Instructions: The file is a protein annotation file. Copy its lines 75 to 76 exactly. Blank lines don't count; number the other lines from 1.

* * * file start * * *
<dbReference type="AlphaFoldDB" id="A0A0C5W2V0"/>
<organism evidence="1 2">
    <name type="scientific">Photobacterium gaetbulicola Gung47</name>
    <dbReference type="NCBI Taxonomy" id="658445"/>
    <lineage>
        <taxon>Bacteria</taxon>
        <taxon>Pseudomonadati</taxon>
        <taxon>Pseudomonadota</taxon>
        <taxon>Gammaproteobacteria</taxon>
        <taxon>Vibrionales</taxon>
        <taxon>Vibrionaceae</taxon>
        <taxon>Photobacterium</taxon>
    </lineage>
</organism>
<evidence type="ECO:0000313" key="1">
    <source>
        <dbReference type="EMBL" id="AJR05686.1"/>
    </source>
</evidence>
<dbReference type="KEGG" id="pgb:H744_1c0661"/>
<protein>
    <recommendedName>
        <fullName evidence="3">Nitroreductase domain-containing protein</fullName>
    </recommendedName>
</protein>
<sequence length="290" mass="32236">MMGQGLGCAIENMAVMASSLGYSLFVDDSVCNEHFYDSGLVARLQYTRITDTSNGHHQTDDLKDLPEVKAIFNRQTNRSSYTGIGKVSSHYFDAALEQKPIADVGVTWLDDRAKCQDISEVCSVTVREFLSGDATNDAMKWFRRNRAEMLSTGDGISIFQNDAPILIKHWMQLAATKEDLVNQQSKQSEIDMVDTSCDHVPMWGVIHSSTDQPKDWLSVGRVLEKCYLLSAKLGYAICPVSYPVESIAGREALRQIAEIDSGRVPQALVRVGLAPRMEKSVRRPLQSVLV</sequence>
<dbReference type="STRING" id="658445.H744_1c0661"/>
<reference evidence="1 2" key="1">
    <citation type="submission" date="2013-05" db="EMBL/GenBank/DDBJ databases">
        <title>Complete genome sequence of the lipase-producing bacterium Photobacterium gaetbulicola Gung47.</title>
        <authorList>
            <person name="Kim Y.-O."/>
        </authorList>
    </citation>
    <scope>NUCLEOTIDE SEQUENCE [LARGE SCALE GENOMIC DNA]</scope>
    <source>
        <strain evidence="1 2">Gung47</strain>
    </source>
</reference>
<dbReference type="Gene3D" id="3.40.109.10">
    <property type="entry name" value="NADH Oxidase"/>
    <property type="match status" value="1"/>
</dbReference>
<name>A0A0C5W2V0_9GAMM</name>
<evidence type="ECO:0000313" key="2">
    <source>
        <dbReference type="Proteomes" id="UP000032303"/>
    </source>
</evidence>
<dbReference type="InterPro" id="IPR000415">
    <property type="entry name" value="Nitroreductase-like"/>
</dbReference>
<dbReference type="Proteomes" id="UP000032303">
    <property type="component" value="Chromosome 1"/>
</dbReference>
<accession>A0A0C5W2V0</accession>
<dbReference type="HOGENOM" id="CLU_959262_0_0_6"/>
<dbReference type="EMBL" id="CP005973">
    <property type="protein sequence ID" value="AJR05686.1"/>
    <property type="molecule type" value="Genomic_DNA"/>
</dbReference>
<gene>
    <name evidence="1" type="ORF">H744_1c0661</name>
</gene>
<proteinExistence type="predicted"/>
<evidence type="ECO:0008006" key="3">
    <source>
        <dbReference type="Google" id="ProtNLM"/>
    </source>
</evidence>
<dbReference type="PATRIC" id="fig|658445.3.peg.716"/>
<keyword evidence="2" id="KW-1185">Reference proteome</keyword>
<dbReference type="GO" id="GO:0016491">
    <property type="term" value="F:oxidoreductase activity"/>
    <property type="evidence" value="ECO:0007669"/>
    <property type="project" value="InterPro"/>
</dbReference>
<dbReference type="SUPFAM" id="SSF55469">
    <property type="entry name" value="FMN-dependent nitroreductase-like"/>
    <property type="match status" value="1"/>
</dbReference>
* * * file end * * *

    <property type="evidence" value="ECO:0007669"/>
    <property type="project" value="InterPro"/>